The Rural Utilities Service (RUS) this week started handing out about $310 million in broadband stimulus money, the largest funding round so far.
The grants and loans went to a number of entities.
For example, an Alaskan telecom provider got $88.1 million to build a middle-mile network that will connect 65 towns and villages in the state to the Internet. An electric cooperative in Missouri received $19.1 million for a fiber-optic network. And a unit of TDS Telecommunications Corp. in Alabama will use $3.9 million in grants to build a DSL network.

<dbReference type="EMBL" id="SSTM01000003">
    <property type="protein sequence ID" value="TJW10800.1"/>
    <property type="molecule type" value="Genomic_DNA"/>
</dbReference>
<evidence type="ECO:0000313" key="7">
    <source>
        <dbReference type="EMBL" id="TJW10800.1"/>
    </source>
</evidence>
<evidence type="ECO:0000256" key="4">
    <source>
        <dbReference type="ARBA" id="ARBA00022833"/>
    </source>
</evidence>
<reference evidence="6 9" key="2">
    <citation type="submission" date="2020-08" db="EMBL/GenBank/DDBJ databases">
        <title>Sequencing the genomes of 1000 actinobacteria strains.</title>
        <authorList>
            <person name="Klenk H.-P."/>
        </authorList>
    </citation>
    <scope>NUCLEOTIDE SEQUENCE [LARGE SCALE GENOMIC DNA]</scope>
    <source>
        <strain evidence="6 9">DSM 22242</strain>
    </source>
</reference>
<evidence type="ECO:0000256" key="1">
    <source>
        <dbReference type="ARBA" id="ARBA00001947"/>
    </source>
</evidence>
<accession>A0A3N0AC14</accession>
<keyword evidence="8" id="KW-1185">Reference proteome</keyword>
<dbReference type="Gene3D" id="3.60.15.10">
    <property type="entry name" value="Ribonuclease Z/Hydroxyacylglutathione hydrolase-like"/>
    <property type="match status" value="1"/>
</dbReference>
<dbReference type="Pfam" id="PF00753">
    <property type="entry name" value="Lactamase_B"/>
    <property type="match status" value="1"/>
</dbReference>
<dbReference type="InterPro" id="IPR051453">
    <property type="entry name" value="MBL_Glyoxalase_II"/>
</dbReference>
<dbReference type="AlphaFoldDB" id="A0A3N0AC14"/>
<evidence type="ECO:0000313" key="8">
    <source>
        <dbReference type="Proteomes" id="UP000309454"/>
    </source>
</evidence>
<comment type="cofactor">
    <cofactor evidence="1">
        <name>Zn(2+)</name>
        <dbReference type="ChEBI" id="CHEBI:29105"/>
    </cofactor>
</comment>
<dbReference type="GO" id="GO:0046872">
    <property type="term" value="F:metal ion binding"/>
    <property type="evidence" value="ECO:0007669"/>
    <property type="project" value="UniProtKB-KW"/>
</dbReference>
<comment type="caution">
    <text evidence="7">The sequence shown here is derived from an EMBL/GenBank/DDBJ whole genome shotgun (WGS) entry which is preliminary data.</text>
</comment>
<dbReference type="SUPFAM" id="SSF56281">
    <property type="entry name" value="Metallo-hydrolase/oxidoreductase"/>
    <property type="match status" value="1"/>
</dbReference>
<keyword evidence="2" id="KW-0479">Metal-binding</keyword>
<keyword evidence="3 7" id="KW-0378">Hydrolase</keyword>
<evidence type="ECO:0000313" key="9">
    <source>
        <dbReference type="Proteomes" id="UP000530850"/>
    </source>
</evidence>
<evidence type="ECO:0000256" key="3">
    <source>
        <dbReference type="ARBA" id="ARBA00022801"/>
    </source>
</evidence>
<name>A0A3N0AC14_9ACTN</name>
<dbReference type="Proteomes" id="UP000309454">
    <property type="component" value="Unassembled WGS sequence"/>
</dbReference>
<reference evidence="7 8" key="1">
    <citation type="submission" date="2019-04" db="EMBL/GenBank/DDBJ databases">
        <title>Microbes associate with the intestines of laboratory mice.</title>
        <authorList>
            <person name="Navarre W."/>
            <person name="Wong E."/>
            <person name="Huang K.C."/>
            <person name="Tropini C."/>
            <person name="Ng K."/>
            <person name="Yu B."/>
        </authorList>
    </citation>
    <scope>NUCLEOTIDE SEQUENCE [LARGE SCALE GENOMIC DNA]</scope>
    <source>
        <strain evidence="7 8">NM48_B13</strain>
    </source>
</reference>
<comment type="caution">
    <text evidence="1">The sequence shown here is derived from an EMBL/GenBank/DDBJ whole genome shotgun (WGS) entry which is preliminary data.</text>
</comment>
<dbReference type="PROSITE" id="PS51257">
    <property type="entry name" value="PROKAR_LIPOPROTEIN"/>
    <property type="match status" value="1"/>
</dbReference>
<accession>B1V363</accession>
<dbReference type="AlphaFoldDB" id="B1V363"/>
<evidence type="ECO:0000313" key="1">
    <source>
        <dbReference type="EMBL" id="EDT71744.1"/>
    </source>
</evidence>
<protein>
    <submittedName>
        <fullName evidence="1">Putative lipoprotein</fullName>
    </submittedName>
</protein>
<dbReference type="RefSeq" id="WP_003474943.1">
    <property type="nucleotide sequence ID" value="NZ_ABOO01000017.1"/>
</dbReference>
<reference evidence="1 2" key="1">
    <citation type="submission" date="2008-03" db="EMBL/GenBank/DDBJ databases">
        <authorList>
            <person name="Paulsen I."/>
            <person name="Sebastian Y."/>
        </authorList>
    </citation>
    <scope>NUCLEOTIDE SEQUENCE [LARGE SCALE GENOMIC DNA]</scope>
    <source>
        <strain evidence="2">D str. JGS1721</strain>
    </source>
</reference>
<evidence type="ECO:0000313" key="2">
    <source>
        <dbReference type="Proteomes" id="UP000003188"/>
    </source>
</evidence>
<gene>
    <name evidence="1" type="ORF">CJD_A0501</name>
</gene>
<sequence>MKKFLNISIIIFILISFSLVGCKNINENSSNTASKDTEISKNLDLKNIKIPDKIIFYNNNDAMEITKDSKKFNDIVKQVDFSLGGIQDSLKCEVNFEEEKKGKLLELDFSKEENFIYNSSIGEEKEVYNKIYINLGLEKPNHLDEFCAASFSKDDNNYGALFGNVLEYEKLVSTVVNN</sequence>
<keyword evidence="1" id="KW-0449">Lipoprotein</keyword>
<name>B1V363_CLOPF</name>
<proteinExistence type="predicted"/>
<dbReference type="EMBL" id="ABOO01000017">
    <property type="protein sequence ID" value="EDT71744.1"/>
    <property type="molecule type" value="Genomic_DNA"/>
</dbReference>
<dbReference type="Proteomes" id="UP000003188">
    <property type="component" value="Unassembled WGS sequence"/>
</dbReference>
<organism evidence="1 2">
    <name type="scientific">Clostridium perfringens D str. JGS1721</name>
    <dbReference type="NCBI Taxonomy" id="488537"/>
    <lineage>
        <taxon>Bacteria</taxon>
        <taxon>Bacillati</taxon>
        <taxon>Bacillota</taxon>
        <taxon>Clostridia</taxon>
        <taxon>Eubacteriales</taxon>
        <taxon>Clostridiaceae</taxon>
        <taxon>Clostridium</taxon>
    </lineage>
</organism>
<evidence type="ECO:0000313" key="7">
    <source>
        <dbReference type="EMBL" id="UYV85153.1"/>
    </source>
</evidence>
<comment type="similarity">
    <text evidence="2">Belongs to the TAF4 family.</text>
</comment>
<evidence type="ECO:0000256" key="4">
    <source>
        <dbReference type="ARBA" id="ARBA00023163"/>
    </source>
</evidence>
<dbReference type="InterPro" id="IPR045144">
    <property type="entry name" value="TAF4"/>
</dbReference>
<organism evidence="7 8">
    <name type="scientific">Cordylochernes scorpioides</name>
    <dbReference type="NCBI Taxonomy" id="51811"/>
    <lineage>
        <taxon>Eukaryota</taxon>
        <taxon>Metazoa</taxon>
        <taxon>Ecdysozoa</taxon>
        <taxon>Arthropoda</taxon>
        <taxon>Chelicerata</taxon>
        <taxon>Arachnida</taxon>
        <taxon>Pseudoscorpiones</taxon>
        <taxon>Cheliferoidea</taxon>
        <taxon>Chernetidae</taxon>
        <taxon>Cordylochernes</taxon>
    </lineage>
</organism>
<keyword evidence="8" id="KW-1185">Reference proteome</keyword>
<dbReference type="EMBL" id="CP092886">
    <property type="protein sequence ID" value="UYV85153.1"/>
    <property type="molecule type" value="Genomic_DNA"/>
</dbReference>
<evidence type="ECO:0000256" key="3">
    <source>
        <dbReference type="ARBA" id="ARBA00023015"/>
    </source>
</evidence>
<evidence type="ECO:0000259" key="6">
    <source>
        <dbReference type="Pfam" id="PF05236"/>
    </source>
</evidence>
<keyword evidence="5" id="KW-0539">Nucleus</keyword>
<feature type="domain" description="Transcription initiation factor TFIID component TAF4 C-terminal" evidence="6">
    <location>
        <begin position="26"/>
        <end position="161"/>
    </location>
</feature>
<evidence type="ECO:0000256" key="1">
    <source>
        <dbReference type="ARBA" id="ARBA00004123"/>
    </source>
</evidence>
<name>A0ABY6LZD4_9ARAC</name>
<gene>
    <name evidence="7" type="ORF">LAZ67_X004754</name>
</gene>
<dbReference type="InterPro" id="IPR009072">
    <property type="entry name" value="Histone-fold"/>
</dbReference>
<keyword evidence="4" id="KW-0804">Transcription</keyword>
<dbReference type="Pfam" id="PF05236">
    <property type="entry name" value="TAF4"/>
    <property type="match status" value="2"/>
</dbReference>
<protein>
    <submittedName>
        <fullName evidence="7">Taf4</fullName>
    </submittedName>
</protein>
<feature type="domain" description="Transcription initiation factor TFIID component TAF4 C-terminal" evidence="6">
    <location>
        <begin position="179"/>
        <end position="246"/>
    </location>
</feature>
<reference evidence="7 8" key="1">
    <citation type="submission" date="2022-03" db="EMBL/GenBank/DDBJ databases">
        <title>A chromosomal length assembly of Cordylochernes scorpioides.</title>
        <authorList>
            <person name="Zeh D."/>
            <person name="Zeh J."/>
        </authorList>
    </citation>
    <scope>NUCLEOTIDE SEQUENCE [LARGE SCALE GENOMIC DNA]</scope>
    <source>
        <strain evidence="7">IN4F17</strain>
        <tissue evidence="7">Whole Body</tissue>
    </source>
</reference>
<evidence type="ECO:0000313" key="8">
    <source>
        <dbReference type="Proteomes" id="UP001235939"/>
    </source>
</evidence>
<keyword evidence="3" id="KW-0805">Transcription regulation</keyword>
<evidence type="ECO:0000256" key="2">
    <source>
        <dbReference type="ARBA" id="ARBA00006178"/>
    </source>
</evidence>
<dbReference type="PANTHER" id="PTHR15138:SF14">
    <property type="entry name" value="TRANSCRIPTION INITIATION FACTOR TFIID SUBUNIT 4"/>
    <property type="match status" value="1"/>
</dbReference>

The $310 million is part of the $7.2 billion set aside in the 2009 American Recovery and Reinvestment Act for broadband deployment. The RUS grants and loans are meant to add jobs and economic opportunities to rural and poor communities. The money will pay for projects including telemedicine, online distance learning and more.
“The awards for these broadband projects will support anchor institutions – such as libraries, public buildings and community centers – that are necessary for the viability of rural communities,” said Agriculture Secretary Tom Vilsack.
Applications for the next – and last – broadband funding stage are due by March 15.